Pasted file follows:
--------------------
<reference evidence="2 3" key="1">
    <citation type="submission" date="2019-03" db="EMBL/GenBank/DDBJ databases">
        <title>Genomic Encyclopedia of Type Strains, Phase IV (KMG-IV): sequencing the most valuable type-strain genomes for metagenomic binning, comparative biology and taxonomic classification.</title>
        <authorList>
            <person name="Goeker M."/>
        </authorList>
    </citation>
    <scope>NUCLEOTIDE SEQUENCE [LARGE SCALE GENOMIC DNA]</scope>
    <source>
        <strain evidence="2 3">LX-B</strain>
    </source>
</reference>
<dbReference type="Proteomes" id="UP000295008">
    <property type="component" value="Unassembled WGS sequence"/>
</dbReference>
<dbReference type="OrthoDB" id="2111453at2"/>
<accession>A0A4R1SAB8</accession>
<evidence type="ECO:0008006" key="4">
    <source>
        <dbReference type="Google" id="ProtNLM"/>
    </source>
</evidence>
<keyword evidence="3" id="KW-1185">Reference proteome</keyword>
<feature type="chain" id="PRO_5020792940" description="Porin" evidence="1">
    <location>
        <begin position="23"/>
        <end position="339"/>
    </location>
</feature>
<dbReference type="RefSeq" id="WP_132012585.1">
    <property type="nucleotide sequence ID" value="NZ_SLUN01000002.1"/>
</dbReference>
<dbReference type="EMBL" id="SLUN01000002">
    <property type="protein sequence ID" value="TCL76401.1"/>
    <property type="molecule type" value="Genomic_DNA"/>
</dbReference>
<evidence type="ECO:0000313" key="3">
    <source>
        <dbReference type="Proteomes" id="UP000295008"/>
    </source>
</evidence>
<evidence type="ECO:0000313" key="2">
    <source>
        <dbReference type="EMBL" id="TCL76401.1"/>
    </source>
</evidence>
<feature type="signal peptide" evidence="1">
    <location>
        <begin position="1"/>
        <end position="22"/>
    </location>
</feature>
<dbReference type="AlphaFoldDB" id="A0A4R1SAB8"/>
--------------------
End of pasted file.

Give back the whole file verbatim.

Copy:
<reference evidence="2 3" key="1">
    <citation type="submission" date="2019-03" db="EMBL/GenBank/DDBJ databases">
        <title>Genomic Encyclopedia of Type Strains, Phase IV (KMG-IV): sequencing the most valuable type-strain genomes for metagenomic binning, comparative biology and taxonomic classification.</title>
        <authorList>
            <person name="Goeker M."/>
        </authorList>
    </citation>
    <scope>NUCLEOTIDE SEQUENCE [LARGE SCALE GENOMIC DNA]</scope>
    <source>
        <strain evidence="2 3">LX-B</strain>
    </source>
</reference>
<dbReference type="Proteomes" id="UP000295008">
    <property type="component" value="Unassembled WGS sequence"/>
</dbReference>
<dbReference type="OrthoDB" id="2111453at2"/>
<accession>A0A4R1SAB8</accession>
<evidence type="ECO:0008006" key="4">
    <source>
        <dbReference type="Google" id="ProtNLM"/>
    </source>
</evidence>
<keyword evidence="3" id="KW-1185">Reference proteome</keyword>
<feature type="chain" id="PRO_5020792940" description="Porin" evidence="1">
    <location>
        <begin position="23"/>
        <end position="339"/>
    </location>
</feature>
<dbReference type="RefSeq" id="WP_132012585.1">
    <property type="nucleotide sequence ID" value="NZ_SLUN01000002.1"/>
</dbReference>
<dbReference type="EMBL" id="SLUN01000002">
    <property type="protein sequence ID" value="TCL76401.1"/>
    <property type="molecule type" value="Genomic_DNA"/>
</dbReference>
<evidence type="ECO:0000313" key="3">
    <source>
        <dbReference type="Proteomes" id="UP000295008"/>
    </source>
</evidence>
<evidence type="ECO:0000313" key="2">
    <source>
        <dbReference type="EMBL" id="TCL76401.1"/>
    </source>
</evidence>
<feature type="signal peptide" evidence="1">
    <location>
        <begin position="1"/>
        <end position="22"/>
    </location>
</feature>
<dbReference type="AlphaFoldDB" id="A0A4R1SAB8"/>